TSB reveals factors in fatal Pickle Lake plane crash

The Transportation Safety Board has released information on a fatal plane crash near Pickle Lake in October of 2012.

Report says 2012 crash happened in complete darkness, pilot had no visual cues

A Transportation Safety Board report notes that a lack of situational awareness, unfamiliarity with the airport, and the pilots dealing with darkness, contributed to the October 2012 crash in Pickle Lake.

The Transportation Safety Board has released information on a fatal plane crash near Pickle Lake in October of 2012.

Two pilots and one passenger were killed after the plane hit the ground short of the runway.

Transportation Safety Board spokesperson Peter Hildebrand said the darkness, and the pilot having no visual cues, factored into the crash.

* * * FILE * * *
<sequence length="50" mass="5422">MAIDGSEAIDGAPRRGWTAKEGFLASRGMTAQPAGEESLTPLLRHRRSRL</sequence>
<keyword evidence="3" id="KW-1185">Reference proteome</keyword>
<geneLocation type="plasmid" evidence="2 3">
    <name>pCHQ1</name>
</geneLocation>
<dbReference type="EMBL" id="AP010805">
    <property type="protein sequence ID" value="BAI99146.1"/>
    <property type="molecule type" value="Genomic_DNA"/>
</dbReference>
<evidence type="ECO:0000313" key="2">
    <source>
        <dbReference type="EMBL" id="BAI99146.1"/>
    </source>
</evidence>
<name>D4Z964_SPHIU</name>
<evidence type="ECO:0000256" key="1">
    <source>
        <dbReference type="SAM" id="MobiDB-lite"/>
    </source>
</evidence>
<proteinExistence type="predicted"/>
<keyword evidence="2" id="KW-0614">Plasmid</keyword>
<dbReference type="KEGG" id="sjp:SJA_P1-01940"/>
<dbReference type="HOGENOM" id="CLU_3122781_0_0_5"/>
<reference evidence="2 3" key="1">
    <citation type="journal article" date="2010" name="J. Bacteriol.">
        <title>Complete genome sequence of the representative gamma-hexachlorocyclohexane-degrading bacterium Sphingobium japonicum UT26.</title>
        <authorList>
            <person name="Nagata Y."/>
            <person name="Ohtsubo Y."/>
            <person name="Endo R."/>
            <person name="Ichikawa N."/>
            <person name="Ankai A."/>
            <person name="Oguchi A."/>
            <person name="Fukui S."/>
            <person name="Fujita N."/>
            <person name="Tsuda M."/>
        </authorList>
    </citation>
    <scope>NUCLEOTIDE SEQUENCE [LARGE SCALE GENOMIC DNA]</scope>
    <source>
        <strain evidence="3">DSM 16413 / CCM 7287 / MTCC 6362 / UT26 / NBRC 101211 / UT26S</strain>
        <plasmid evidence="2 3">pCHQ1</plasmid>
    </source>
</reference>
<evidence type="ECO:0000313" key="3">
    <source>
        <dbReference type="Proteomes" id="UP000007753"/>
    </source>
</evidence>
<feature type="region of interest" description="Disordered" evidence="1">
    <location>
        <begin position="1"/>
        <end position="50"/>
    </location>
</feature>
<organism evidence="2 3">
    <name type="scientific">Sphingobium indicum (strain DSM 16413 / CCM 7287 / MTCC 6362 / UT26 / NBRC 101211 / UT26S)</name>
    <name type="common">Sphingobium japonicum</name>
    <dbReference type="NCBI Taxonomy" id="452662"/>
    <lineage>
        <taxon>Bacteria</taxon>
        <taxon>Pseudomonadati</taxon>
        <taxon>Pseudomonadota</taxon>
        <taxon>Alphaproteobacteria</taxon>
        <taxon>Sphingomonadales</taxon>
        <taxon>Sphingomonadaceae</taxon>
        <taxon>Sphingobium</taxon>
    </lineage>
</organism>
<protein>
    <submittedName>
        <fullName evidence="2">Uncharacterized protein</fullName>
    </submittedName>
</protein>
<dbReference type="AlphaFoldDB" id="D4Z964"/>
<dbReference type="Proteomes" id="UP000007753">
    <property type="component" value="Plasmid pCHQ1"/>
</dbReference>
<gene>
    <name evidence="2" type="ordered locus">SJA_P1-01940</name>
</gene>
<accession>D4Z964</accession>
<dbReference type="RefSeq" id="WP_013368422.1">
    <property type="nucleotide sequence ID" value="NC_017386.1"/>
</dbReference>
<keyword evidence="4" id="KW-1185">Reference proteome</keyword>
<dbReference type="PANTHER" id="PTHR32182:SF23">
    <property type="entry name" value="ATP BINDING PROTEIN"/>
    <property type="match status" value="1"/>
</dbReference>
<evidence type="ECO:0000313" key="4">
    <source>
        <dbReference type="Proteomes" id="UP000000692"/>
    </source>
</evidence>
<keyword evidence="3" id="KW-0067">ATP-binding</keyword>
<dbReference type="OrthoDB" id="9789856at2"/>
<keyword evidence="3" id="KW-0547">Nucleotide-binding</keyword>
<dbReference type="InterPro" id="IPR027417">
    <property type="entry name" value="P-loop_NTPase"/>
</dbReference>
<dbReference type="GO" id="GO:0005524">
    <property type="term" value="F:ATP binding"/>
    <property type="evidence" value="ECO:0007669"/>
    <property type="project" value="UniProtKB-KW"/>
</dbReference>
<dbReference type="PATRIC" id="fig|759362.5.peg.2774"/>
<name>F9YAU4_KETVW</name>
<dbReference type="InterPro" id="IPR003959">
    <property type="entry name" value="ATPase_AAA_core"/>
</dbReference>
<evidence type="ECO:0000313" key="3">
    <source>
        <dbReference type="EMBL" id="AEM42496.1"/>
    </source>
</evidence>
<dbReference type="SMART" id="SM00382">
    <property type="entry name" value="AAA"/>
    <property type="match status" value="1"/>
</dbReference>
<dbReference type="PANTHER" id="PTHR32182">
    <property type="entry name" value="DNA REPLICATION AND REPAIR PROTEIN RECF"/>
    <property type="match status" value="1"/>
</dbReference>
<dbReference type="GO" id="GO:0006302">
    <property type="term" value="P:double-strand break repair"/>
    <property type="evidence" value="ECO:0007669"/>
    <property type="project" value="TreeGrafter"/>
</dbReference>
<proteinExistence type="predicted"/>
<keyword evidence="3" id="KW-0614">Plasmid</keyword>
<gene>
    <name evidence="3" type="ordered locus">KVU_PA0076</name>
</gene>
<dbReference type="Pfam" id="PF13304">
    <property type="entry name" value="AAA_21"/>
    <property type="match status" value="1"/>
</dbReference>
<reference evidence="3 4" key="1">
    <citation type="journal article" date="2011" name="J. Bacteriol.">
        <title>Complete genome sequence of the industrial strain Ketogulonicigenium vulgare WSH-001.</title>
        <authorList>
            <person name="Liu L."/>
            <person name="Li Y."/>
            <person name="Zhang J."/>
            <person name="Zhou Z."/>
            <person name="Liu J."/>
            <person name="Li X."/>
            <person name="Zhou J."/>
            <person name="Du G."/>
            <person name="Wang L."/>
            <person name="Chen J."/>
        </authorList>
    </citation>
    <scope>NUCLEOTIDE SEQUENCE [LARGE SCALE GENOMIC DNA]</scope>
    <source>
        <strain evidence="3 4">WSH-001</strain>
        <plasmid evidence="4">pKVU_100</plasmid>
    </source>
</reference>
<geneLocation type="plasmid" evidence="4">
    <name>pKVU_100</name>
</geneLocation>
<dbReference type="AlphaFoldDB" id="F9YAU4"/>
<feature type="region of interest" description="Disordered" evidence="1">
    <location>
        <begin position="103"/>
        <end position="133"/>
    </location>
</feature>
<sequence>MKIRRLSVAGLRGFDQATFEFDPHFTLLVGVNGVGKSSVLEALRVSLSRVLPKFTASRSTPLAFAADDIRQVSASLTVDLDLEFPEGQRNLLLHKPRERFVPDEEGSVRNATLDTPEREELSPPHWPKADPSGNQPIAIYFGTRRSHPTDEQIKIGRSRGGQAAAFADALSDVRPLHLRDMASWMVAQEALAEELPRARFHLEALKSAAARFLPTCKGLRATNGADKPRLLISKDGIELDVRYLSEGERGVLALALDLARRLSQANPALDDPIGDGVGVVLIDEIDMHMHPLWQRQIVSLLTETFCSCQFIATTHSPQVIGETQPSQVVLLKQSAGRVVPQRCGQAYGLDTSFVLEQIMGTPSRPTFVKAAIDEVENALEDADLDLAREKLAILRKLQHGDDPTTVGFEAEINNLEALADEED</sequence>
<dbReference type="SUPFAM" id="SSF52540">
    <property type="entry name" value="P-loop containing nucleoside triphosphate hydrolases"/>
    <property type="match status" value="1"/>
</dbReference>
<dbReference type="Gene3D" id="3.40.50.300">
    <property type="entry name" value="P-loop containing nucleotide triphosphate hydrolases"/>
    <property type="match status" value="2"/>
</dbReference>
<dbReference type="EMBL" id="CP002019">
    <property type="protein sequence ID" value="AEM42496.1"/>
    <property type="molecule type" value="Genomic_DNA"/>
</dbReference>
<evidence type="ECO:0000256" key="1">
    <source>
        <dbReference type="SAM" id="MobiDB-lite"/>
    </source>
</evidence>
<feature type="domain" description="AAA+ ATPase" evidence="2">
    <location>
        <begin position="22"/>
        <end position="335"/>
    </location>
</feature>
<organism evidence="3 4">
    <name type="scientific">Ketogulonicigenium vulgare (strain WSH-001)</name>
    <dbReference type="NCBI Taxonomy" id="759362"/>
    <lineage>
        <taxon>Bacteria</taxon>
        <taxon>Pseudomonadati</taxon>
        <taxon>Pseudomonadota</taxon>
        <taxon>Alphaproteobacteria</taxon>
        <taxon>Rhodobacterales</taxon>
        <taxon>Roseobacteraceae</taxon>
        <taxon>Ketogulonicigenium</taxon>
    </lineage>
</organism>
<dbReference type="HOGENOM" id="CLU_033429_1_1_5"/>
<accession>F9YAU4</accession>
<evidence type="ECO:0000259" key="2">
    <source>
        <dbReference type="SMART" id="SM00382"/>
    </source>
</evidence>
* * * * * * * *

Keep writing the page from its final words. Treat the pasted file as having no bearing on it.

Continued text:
“The airport's located in an area that's really quite dark all around,” he said. “There's just not a lot of ground lighting in that area, even though the weather was suitable, there isn't much to see.”

Investigators also found the pilots, who spoke French, had a language barrier, and had difficulty understanding a flight service specialist in Thunder Bay. The pilots were also unfamiliar with the airport.

The landing was done in complete darkness. The plane was supposed to arrive earlier in the day, but the crew had to make a repair while flying through Northern Manitoba, the TSB said.

The report states the pilot was descending about six times faster than is normal for the approach in that plane. Usually descent is about 500 feet per minute but, in this case, descent was closer to 3000 feet per minute.

Another pilot in a plane on the runway at the Pickle Lake Airport said he noted the plane was descending quickly.

Eventually the plane hit a wooded area and crashed. One passenger survived.


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